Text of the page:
E: What time frame are we talking about?

B: 1950s. I went on to play other sports like rugby, which I still do, and other things, but I loved boxing. Always loved the challenge. You don't have to be good to box, you just have to enjoy it. [Laughs]

E: I have taken a few punches in the mouth myself.

B: I think I'm still wearing mine. Like the time I went out to play rugby at a Michigan alumni game, and one of the guys handed me a mouth guard. I said 'what the Hell is this?' He said, 'it's a mouth piece; you use it to protect your teeth'. I said, "what few I have left after boxing, son, are here on the ground somewhere. I lost them about 35 years ago and I come back to visit 'em as a pilgrimage every year. We were once very attached to each other.'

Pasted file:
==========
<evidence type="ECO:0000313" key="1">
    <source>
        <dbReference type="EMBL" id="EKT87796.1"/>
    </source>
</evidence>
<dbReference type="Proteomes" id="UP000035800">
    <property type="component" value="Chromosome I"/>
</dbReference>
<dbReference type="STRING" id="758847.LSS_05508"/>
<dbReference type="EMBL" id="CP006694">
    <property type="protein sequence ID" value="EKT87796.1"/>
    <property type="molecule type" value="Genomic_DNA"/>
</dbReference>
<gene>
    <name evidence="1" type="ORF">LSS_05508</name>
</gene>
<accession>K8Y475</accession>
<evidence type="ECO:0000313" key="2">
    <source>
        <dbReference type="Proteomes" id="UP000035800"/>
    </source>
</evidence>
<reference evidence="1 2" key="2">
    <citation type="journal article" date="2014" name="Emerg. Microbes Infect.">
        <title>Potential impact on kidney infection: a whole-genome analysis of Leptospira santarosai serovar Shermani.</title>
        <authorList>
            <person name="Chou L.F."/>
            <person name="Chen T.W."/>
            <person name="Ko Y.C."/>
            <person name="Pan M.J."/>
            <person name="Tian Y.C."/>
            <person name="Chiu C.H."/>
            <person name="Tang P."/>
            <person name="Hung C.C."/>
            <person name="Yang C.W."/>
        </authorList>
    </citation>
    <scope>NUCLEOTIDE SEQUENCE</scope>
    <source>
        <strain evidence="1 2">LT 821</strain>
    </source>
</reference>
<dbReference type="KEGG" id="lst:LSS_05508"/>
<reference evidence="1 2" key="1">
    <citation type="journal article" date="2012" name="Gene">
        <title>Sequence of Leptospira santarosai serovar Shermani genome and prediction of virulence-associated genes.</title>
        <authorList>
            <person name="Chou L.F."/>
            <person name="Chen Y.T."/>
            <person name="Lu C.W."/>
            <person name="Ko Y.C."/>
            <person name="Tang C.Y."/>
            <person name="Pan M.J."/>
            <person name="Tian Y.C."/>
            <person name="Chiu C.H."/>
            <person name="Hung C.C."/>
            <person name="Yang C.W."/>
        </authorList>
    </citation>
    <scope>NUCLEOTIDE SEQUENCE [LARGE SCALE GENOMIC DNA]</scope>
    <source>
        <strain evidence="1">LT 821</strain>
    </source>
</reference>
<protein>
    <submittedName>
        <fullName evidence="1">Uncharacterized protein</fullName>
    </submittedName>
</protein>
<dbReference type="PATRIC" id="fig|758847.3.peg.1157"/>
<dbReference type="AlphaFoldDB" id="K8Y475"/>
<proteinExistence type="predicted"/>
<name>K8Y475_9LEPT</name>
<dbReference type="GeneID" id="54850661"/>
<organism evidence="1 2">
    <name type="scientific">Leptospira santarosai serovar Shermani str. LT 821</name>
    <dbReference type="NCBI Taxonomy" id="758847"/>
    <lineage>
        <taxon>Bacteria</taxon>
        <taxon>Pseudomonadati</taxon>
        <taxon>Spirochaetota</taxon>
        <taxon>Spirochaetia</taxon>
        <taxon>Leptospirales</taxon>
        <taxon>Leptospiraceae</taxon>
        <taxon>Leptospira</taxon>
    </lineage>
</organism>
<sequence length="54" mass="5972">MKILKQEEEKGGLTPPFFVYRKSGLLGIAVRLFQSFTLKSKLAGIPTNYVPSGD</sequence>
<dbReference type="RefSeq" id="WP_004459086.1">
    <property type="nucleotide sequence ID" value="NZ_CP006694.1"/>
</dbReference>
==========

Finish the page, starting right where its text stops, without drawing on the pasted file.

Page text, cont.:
E: So at some point you made the transition from participating in boxing to writing about it. Did you major in journalism?

B: No, I took accounting and I took history as an undergrad at Maryland. After under graduate, I went to law school at Michigan. But, I enjoyed writing. [Chuckles] I gave up the law after one week, and then I came to New York . . .

E: Let me interrupt you real quick -- you got all the way through Michigan Law School but you never practiced law?